WAVERLY – The Waverly City Council made a tough decision to keep the city pool closed for the rest of the year.
During its June 9 meeting, the council voted to 3-1 to not open the pool, which has not opened yet this season because of the COVID-19 pandemic.
City Administrator Stephanie Fisher said on Monday that there were two primary reasons the council chose to put an end to dreams of splishing and splashing in the city pool.
First, and foremost, is the safety of the citizens.
“It wasn’t an easy decision for (the council),” Fisher said. “But it was the safest and best decision.”
The council also took into consideration the fact that the city’s insurance carrier advised them not to open the pool, according to Fisher.
If the council had opted to open the pool, there would have been restrictions placed on operations.
The Lancaster County Directed Health Measures (DHM) set down strict rules for pools this summer, which the City of Waverly would have to follow. They include screening of patrons and staff for COVID-19 symptoms and taking their temperature upon arrival at the pool. As they arrive at the pool, patrons must wear a mask as they check in and must stay six feet away from each other. Staff must wear facemasks when interacting with patrons and other staff.
The DHM also require swimmers to shower in their swimsuits with soap before entering the pool. Once inside the pool area, they must bring their own folding chairs, drinks (in non-glass containers) and individually packaged snacks. Concession stands aren’t allowed.
Swimming is limited to three 90-minute sessions per day. In between these sessions, high-touch surfaces in the pools and bathhouses will be disinfected by staff. Each pool will be limited to the amount of people that can be allowed in, and once that maximum is reached, the pool is closed.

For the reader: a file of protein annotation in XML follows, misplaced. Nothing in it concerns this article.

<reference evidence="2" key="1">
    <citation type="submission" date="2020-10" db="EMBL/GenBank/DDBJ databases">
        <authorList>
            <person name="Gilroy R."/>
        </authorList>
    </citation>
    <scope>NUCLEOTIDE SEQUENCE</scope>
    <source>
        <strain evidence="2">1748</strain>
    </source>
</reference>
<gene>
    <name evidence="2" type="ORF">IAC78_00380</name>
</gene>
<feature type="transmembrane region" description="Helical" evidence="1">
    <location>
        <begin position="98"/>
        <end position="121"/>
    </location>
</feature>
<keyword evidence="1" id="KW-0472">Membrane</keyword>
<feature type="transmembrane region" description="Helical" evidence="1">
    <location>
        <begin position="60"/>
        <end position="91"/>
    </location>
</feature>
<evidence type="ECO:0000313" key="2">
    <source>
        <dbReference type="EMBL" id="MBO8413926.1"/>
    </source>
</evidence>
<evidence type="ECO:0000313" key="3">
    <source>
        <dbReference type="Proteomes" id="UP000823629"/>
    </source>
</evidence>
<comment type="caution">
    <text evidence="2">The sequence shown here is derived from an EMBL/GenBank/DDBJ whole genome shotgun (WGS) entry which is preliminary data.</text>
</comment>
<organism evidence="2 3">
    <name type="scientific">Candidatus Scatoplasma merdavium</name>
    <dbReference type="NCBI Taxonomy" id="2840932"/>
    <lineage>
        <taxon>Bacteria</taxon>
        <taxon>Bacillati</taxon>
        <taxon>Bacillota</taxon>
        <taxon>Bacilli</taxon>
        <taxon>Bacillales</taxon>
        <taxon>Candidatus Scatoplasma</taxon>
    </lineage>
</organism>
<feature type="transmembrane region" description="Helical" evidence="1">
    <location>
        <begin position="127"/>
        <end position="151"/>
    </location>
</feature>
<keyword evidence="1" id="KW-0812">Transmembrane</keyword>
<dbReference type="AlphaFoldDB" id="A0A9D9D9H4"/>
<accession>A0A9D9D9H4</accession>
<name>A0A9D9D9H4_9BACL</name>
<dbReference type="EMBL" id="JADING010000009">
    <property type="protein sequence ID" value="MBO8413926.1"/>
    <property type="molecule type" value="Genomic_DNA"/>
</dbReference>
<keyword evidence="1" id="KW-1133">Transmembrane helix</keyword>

Fisher said family passes, which are popular during the swimming season, would not be available because of the DHM. Family passes bring in revenue for the city, Fisher said. Without them, they would not be able to bring in enough money to justify opening.
“It would’ve been a significant loss this year because our revenue would have been seriously decreased,” she added.
Staffing would have also been an issue, according to Fisher. The American Red Cross, which certifies lifeguards, was not holding certification classes, she said. Although life guard who had been certified in 2019 received automatic renewal of their certification, it would have limited the number of life guards the city could employ, she added. And they would have had to hire extra staff to help with cleaning between swim sessions.
A handful of municipal pools are open in Lincoln, according to a press release
from the City of Lincoln. On Monday, Arnold Pool, Ballard Pool, Belmont Pool, Irvingdale Pool, and Woods Pool opened. The four pools remain closed are Star City Shores, University Place, Highlands and Eden. The Trago Sprayground will also be closed. Private pool rentals will not be offered.
The playgrounds in Waverly’s city parks also remain closed, Fisher said, but the council is discussing possible dates to reopen. However, the greenspaces in the parks have been open throughout the pandemic, she added.